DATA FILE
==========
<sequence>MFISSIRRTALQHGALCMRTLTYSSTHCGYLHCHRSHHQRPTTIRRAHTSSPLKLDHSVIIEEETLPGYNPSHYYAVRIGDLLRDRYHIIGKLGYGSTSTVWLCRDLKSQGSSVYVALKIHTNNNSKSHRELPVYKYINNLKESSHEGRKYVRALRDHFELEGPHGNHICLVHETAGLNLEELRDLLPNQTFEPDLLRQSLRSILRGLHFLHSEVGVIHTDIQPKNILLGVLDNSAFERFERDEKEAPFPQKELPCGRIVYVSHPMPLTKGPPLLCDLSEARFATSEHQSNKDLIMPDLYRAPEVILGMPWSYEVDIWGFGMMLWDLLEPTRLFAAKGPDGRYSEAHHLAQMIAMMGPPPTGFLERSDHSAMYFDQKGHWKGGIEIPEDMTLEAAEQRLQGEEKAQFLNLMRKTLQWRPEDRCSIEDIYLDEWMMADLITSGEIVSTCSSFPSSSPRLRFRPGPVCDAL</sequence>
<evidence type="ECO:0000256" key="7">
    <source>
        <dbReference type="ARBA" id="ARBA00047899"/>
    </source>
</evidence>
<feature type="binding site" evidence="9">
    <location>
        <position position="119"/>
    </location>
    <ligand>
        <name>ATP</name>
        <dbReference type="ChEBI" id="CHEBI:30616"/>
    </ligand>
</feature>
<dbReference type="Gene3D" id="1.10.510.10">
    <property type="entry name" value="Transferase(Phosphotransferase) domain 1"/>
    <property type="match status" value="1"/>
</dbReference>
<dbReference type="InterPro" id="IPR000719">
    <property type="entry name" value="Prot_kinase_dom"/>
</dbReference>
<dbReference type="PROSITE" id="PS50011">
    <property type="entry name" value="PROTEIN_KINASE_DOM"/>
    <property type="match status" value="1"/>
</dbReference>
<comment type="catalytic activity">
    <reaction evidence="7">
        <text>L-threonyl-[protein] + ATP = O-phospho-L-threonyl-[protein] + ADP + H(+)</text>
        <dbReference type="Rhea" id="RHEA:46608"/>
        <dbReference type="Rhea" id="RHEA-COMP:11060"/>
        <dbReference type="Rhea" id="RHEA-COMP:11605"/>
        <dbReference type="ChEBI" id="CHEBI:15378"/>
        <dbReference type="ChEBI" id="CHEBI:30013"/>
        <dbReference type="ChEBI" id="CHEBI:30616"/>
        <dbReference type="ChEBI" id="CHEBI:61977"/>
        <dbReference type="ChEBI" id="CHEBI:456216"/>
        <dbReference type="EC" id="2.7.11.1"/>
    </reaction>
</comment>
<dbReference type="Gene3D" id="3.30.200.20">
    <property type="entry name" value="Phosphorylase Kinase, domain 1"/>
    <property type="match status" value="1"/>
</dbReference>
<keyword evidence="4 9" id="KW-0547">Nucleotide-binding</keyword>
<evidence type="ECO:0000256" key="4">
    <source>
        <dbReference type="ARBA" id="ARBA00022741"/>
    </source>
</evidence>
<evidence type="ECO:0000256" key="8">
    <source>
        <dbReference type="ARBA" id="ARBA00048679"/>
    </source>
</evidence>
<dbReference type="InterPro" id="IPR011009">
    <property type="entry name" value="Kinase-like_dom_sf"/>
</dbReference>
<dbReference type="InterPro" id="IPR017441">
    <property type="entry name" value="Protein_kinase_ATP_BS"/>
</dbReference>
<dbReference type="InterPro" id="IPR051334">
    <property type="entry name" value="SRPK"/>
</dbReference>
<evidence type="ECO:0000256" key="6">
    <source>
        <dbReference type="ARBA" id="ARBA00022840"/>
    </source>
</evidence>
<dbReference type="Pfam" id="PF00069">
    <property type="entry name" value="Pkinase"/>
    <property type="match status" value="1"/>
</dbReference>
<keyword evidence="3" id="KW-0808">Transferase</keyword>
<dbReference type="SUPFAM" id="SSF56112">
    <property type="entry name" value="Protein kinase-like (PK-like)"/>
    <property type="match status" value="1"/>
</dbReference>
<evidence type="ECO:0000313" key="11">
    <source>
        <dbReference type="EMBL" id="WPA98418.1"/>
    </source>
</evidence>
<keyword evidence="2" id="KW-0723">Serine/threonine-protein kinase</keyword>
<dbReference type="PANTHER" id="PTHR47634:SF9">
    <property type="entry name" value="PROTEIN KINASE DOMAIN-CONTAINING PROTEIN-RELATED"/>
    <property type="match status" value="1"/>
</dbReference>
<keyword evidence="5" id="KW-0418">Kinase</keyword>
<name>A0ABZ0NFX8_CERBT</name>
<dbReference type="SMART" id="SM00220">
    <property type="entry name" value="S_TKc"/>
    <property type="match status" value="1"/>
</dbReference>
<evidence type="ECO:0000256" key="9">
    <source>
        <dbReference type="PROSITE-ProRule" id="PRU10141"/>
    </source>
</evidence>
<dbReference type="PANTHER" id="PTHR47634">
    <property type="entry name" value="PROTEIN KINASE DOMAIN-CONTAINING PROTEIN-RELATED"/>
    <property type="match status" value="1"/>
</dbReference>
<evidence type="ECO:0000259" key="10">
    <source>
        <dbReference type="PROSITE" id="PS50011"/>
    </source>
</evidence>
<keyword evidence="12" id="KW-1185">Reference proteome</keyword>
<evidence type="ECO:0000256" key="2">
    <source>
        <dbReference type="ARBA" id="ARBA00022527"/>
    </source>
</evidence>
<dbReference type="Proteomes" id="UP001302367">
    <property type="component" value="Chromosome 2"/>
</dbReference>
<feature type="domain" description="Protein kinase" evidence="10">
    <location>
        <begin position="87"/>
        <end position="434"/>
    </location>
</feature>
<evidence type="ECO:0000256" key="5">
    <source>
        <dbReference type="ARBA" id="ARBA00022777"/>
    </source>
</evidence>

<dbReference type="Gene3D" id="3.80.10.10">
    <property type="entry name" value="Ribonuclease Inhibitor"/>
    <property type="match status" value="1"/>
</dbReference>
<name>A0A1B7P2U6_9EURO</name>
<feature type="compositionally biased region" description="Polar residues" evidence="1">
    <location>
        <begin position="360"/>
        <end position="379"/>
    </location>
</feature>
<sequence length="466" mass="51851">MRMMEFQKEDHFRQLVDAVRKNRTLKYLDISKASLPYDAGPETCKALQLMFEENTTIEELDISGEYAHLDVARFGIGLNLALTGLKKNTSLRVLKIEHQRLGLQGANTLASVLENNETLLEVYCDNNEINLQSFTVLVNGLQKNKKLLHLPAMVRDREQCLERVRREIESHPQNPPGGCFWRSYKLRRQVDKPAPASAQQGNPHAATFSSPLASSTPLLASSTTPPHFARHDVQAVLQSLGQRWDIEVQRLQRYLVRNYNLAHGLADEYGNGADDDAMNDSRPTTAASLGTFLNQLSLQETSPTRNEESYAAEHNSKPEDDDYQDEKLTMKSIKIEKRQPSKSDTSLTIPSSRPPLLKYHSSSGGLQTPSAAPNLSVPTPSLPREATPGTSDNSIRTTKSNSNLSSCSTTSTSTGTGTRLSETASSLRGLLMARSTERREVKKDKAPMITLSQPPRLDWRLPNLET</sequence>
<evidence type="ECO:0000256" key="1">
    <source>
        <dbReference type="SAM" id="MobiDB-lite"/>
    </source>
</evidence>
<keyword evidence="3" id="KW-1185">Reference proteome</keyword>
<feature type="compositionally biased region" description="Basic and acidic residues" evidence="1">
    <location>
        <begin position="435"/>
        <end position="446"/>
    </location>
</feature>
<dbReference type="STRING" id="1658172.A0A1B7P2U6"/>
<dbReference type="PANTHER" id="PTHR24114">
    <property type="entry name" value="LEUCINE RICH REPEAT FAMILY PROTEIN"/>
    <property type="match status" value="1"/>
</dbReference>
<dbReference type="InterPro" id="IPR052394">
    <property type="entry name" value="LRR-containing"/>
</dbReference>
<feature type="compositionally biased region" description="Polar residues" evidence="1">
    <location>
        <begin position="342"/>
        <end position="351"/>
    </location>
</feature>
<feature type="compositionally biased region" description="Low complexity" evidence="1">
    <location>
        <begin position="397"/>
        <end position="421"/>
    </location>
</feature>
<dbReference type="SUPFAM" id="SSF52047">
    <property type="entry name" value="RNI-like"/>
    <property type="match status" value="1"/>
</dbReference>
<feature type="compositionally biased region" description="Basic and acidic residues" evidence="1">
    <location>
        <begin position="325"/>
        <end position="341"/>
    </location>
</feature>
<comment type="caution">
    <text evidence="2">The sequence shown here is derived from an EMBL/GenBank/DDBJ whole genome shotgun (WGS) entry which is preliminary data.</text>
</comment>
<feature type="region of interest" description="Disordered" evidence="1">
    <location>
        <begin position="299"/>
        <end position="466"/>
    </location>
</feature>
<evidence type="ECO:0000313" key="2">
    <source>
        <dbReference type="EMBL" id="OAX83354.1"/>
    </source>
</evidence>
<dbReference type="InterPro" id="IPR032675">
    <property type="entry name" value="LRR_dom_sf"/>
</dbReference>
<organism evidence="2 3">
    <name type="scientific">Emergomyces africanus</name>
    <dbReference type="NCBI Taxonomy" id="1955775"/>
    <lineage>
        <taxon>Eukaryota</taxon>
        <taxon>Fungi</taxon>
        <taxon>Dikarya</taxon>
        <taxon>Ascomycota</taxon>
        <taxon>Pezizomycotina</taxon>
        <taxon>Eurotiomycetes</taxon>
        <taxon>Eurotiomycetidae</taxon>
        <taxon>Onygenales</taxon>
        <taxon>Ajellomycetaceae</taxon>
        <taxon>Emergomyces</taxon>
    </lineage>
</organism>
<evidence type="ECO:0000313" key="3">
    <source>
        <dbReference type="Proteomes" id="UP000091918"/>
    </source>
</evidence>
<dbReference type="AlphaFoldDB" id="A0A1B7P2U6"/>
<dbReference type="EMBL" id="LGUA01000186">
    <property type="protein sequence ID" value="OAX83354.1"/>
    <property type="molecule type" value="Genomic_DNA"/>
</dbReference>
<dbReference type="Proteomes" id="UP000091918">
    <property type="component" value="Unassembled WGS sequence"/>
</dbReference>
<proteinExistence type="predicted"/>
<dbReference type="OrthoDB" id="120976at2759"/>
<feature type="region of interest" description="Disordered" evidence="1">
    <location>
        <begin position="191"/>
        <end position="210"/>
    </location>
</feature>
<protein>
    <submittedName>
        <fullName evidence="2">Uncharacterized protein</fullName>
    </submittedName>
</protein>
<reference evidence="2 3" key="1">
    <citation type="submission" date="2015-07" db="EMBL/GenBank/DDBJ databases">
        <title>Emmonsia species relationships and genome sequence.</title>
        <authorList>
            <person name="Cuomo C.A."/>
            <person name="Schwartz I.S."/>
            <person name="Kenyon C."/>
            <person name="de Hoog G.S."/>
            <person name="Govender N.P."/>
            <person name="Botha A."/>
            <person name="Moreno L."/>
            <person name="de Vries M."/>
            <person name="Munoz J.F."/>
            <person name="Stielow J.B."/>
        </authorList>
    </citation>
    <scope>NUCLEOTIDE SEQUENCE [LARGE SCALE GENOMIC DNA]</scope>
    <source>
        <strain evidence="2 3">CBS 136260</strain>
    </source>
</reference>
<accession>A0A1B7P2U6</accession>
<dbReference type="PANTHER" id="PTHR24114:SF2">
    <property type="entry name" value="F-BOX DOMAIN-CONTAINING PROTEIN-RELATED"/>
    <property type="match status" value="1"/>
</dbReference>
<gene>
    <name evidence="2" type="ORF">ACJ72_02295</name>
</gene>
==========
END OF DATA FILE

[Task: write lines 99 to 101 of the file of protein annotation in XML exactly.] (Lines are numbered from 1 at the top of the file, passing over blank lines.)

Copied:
</evidence>
<dbReference type="PANTHER" id="PTHR47634">
    <property type="entry name" value="PROTEIN KINASE DOMAIN-CONTAINING PROTEIN-RELATED"/>